Being a perfect daughterIn discussing this time with Oprah, Ms. Arie said that she realized that in her early incarnation in the music business, she was not living her own life, but was rather inhabiting the one her mother wanted for her. She was doing all of the things she knew her mother would want her to do so she could have all of the things she knew her mother would want her to have. She was living her mother’s imagined daughter’s life. BAM. It was a revelation that pointed the way to an obvious set of next steps, starting with figuring out what she wanted independent of all of that.

It was a great conversation and as I listened I reflected on all of the different ways that we can live someone else’s version of our own lives. When I went to college, I was at something of a loss for what to study. My best times in high school were spent on the stage: singing and acting. I told friends I wanted to be a history teacher, but I think I really wanted to keep being on stage.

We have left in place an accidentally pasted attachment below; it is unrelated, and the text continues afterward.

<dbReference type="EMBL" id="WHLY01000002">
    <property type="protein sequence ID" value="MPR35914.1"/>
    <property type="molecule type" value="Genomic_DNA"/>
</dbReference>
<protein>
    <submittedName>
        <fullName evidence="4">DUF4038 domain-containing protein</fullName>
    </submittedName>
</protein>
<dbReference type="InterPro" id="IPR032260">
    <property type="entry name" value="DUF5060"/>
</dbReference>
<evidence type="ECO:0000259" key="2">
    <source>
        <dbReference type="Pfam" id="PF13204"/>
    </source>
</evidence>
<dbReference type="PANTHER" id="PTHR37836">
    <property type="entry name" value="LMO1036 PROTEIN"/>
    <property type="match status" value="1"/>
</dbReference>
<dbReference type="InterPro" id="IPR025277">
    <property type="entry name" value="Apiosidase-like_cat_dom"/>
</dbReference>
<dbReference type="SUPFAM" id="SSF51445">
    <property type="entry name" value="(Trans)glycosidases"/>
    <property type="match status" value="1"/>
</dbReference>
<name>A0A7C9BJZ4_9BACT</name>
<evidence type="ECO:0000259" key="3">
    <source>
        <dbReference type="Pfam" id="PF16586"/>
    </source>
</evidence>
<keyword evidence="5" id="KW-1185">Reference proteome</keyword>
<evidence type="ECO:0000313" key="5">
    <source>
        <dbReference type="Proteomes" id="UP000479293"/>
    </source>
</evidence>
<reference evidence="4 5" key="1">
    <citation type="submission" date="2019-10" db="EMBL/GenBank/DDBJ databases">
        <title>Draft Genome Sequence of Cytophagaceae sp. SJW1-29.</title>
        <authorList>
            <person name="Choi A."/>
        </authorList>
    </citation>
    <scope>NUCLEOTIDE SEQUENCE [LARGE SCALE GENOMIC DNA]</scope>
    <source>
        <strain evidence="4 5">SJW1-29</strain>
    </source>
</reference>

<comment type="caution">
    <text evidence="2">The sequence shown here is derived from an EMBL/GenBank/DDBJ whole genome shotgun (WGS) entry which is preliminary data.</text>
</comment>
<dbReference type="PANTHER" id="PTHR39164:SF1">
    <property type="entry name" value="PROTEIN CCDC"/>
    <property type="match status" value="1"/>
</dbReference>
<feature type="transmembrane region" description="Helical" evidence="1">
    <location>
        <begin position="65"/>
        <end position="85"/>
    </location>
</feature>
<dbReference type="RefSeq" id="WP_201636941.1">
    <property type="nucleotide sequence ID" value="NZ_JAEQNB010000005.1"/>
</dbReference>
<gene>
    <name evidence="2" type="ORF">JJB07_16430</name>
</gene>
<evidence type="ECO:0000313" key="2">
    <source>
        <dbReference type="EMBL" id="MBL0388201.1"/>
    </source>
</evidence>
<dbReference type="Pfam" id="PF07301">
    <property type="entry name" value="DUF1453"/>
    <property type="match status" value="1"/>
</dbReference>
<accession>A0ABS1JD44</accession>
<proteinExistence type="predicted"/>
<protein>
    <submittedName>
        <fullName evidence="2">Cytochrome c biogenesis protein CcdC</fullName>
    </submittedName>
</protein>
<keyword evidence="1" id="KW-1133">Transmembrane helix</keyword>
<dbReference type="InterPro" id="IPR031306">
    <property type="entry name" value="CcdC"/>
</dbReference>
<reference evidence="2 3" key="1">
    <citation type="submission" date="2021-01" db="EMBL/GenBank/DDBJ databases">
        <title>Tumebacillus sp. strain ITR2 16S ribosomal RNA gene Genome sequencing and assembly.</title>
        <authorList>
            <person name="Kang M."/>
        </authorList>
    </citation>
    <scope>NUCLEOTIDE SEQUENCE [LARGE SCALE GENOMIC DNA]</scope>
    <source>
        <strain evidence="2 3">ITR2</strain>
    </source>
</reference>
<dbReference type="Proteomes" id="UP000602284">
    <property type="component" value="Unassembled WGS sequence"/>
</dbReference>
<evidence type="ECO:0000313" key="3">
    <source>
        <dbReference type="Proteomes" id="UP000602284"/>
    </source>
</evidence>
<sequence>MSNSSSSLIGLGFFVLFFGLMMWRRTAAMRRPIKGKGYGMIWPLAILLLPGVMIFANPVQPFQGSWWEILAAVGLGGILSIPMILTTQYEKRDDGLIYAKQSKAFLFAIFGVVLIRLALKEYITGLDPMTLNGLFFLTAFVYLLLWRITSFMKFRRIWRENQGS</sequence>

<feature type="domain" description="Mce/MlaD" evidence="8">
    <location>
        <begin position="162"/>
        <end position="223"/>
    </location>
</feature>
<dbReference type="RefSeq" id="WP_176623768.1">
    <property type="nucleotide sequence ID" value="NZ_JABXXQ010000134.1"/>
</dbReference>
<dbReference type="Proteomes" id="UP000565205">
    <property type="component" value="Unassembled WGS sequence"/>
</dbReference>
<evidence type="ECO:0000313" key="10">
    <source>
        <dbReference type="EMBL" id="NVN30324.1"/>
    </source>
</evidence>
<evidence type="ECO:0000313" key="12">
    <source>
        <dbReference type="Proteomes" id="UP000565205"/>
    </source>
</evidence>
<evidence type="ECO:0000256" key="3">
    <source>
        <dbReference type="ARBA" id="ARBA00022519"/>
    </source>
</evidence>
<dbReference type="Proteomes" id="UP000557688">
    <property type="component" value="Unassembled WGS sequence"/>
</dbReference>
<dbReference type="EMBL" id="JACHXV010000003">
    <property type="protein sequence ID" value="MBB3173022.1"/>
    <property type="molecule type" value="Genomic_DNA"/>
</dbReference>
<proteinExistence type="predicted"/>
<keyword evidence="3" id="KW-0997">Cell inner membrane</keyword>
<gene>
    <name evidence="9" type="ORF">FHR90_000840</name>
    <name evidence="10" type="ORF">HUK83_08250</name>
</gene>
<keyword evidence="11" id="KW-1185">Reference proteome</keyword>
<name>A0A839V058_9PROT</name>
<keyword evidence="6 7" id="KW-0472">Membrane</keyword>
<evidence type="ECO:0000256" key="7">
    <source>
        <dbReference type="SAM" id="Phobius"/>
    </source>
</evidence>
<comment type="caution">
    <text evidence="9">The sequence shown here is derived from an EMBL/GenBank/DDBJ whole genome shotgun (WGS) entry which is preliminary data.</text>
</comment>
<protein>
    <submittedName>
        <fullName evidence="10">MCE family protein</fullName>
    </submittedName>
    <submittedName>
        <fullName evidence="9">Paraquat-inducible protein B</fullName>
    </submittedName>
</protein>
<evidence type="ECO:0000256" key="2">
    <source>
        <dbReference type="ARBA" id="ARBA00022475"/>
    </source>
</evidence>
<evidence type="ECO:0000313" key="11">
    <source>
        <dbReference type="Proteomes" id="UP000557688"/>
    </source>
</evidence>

But somehow, I became convinced that this was not a pursuit I was meant to undertake, and when I let that super secret dream go, I was adrift. I enjoyed my history classes, but not enough. I began to take political science classes, a “more practical” version of history was my justification. In truth, I had grown up in the D.C. suburbs, and my understanding of careers included a lot of folks who likely studied political science, either formally or on the floor of the buildings in the capitol. I began to sketch out a version of myself that I think had everything to do with people I’d seen and admired and not much to do with where I felt on fire. I began to tell myself what people wanted for me, what my parents would respect (I didn’t ask them mind you, just decided for them) and charted a course that worked and got me finished in four years.